[ExI] Cryonics Alexandre Erler and bad philosophy

John Clark johnkclark at gmail.com
Thu Nov 23 20:10:32 UTC 2017

In the current issue of Cryonics Alexandre Erler comments on the following
research article by McIntyre and Fahy about preserving the information in
brains using a new process called aldehyde-stabilized cryopreservation
(ASC), and Erler doesn't much like what he sees.  You can download a PDF of
the McIntyre and Fahy article here:


This method is quite different from the way Alcor preserves brains and in
my opinion superior, but Erier doesn't like it for philosophical reasons
that I have to say seem downright silly to me. Basically what they did is
fix the molecules in place with glutaraldehyde (the stuff in the wart
removing lotion you can get at the drugstore ) then they infused ethylene
glycol as a cryoprotectant and then cooled the brains down to -135 C where
they became vitrified.  After rewarming the brains were examined and  "*show
exquisite preservation of anatomical detail after vitrification and
rewarming, with virtually no identifiable artifacts relative to controls*."

So can Alcor's method match that?  Erler says he doesn't know because with
Alcor's method "the brain shrinks to almost 50% of its natural size due to
osmotic dehydration hindering our ability to establish the quality of
ultrastructure preservation".  Well yes, I imagine such shrinkage would
distort things and make it harder to see fine details, McIntyre and Fahy
think so too:

*For the purposes of connectomics, this dehydration is undesirable because
it distorts the brain's ultrastructure and causes difficulties in tracing
fine​ neural processes*. "

But there is no shrinkage with the new method. After keeping the brains at
-135 C for several days they then rewarmed them and examined them with a
electron microscope. This is what they found:

*"Rabbit brains upon dissection revealed no cracks resulting from the
vitrification or rewarming processes. Brain weights were commensurate with
control brains, and we found no retraction of the brains from their skulls.
Control rabbit brains displayed excellent ultrastructural preservation.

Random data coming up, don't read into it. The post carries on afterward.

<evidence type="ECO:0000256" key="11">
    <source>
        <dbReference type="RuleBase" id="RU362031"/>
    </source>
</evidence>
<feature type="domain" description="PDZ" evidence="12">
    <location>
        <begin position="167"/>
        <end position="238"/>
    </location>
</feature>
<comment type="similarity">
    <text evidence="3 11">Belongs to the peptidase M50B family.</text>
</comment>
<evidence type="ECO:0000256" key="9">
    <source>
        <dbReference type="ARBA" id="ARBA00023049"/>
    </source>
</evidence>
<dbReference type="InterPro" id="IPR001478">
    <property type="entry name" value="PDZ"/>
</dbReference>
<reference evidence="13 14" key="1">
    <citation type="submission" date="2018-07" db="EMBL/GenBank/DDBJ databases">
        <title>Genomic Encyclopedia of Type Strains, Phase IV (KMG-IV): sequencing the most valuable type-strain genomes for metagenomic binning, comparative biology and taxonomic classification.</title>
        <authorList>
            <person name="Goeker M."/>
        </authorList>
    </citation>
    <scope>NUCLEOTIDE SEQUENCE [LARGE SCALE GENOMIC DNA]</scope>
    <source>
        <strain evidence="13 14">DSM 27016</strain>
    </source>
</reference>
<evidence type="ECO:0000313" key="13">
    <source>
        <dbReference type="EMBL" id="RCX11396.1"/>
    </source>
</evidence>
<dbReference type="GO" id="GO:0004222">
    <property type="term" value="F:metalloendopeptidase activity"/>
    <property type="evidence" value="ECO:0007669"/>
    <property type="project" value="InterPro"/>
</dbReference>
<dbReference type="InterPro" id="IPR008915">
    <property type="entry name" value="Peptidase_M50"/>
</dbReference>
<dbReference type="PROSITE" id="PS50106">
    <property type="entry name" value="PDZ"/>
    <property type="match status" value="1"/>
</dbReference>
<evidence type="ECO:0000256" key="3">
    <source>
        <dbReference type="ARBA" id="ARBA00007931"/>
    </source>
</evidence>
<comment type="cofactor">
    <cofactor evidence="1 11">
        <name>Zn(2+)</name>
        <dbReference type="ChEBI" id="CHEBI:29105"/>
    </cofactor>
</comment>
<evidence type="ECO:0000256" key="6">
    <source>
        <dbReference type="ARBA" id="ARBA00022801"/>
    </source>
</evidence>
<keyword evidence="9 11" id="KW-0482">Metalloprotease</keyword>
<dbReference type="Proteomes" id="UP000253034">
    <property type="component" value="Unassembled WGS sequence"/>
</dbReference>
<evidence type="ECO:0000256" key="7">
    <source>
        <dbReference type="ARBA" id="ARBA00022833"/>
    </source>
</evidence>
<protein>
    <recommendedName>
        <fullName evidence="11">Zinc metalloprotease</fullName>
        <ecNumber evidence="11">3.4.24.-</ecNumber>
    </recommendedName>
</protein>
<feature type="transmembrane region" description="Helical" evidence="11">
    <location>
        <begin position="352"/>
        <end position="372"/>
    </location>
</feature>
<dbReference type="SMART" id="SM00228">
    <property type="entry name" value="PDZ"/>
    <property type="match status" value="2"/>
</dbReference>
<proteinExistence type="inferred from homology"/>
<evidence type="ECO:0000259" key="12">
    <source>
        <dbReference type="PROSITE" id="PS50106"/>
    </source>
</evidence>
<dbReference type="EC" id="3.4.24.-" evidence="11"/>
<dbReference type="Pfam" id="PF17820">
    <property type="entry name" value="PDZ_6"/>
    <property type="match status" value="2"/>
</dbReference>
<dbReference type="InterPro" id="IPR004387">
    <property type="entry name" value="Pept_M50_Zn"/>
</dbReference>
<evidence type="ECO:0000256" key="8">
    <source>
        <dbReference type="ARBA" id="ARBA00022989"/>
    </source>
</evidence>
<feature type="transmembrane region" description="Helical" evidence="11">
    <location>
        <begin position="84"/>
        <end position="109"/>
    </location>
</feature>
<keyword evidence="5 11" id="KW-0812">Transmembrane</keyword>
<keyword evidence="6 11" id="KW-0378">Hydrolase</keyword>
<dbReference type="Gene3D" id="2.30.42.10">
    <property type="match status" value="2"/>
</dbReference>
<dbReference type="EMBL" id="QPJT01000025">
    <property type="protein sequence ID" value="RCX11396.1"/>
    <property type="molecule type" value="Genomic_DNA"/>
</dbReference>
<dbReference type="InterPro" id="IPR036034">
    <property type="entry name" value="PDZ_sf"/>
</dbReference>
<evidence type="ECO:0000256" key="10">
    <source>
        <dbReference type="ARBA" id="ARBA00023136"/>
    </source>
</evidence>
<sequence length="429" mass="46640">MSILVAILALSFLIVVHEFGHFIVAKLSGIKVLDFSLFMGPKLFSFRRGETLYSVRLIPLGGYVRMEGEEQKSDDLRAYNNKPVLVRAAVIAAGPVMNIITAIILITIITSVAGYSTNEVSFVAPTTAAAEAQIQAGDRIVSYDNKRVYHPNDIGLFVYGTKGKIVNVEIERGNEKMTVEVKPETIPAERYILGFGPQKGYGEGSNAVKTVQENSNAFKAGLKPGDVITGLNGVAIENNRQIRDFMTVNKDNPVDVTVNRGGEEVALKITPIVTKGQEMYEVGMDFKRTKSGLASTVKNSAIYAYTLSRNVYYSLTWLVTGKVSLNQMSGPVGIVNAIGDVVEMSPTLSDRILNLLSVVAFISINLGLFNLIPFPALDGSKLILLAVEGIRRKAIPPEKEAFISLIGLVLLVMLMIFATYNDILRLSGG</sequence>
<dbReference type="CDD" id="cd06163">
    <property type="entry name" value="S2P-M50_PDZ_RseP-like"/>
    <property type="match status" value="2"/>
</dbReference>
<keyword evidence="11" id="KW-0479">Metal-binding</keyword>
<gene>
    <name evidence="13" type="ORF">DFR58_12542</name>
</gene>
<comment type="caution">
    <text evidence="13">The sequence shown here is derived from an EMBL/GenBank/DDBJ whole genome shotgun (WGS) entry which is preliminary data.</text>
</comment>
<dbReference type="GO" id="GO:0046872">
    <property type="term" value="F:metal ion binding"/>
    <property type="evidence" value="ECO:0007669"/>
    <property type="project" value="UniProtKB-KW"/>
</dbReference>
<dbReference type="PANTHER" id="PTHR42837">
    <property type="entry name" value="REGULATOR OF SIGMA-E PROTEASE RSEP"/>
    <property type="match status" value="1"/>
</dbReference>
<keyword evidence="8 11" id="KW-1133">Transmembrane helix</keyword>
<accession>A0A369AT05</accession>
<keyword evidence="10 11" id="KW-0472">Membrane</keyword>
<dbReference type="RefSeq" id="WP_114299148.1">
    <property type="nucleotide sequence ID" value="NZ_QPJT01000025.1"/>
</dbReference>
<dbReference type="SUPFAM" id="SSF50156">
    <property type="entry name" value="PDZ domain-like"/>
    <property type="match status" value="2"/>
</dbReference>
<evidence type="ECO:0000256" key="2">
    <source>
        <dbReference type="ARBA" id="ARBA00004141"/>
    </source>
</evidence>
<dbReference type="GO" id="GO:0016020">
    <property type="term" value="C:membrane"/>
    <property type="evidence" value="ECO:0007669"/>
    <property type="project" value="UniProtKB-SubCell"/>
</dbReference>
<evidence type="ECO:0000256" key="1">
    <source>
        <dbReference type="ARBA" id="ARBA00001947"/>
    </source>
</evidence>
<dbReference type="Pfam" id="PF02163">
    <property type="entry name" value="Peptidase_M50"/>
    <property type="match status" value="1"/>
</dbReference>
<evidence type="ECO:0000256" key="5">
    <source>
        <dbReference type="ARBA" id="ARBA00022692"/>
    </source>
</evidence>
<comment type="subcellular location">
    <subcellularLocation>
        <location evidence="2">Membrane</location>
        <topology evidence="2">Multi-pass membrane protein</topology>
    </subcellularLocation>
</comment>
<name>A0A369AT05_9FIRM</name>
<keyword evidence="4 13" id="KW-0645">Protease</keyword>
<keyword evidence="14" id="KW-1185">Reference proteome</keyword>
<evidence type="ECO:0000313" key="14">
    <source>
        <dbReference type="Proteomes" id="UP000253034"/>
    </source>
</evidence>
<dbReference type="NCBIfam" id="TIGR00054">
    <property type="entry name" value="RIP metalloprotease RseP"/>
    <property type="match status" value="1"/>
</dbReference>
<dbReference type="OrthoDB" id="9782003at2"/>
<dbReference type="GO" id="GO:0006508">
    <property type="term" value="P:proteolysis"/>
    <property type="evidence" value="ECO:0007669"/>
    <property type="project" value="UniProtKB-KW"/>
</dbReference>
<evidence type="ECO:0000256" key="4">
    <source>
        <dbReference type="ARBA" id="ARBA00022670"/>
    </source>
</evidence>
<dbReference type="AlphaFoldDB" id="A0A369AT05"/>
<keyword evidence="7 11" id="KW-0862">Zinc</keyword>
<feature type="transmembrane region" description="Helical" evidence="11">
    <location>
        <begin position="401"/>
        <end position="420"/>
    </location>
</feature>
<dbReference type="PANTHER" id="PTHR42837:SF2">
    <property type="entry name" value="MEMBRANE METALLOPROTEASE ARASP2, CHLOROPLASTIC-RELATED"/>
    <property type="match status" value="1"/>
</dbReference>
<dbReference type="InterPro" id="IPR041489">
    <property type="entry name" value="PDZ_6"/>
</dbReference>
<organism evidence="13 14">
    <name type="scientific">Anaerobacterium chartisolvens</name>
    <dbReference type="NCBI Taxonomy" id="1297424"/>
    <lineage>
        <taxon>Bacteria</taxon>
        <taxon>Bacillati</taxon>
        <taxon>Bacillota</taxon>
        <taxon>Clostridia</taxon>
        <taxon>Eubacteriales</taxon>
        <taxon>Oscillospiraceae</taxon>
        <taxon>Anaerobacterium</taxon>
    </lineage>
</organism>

[...] All 8 rabbit brains preserved using ASC consistently displayed
ultrastructural preservation indistinguishable from that of controls [...]
Intracellular organelles are also well preserved: rough endoplasmic
reticulum is clear and compact, and the mitochondria appear normal  [...]
There are several synapses present, with clear pre-synaptic vesicles and
well defined, darkly stained post-synaptic densities [...] All capillaries
are open and clear of debris, there are no ‘‘dark’’ cells, and there is no
obvious mechanical or osmotic disruption or distortion of any cells.  [...]
We also observed no signs of ice crystal artifacts in any of our
ASC-processed brains. [...] . Vitrified storage at -135 C should enable
essentially indefinite storage of brain tissue with no degradation due to
suppressed molecular motion in the vitrified state. [...]The aldehydes
immediately stabilize the fine structure of the brain to an extent
sufficient for connectomics research, meeting our goal of high-quality
preservation. [...]  ASC is scalable to because the  chemicals are
delivered via perfusion, which enables easy scaling to brains of any size;
vitrification ensures that the ultrastructure of the brain will not degrade
even over very long storage times, processes were easily traceable and
synapses were crisp"*

So much for that old canard about a frozen brain resulting in mush. It
seems pretty clear to me that the ASC method is better at preserving brain
information and Alcor should switch over to it unless financial reasons
make it impractical, and I don't think wart lotion is all that expensive.
But the thing that bothers Alexandre Erler is not the expense but the fact
that although the information about the brain is preserved the fixative
would render the brain itself unviable, it would be easier to use the
information to make another brain (or upload the brain software) than it
would be to remove all the molecules of glutaraldehyde from the original
brain so it can be restarted. Erler fears that the duplicate brain might
not *really* be you even if all the information in both was identical, he
wants to keep the "original" brain.

But what exactly is so original about the "original"? Atoms are generic,
our names are not scratched on
​the atoms in our bodies​
, not even
​on ​
the atoms in our brain.  And besides
atoms are constantly shifting in and out of our bodies anyway, today your
brain is literally made of last years mashed potatoes. It seems to me if we
are going to have any chance of escaping oblivion we need to totally
embrace rationality
and that means we should go for whatever method that best preserve brain
information regardless of what happens to "the original". Cryonicists often
criticize others for failing to be rational about life and death, but with
talk about "the original" and a immaterial "something" that a copied brain
would lack we are doing the same thing; if we're going to go down that road
we might as well abandon science altogether and stick with traditional
religion and hope that mumbo jumbo will bring us immortality.
​ I agree 100% with ​
McIntyre and Fahy
​ that we don't ​"
*need to preserve the biological viability of brain tissue; the primary
criterion for success is instead to maintain the delicate​ ​ultrastructural
appearance of the brain*

​John K Clark​
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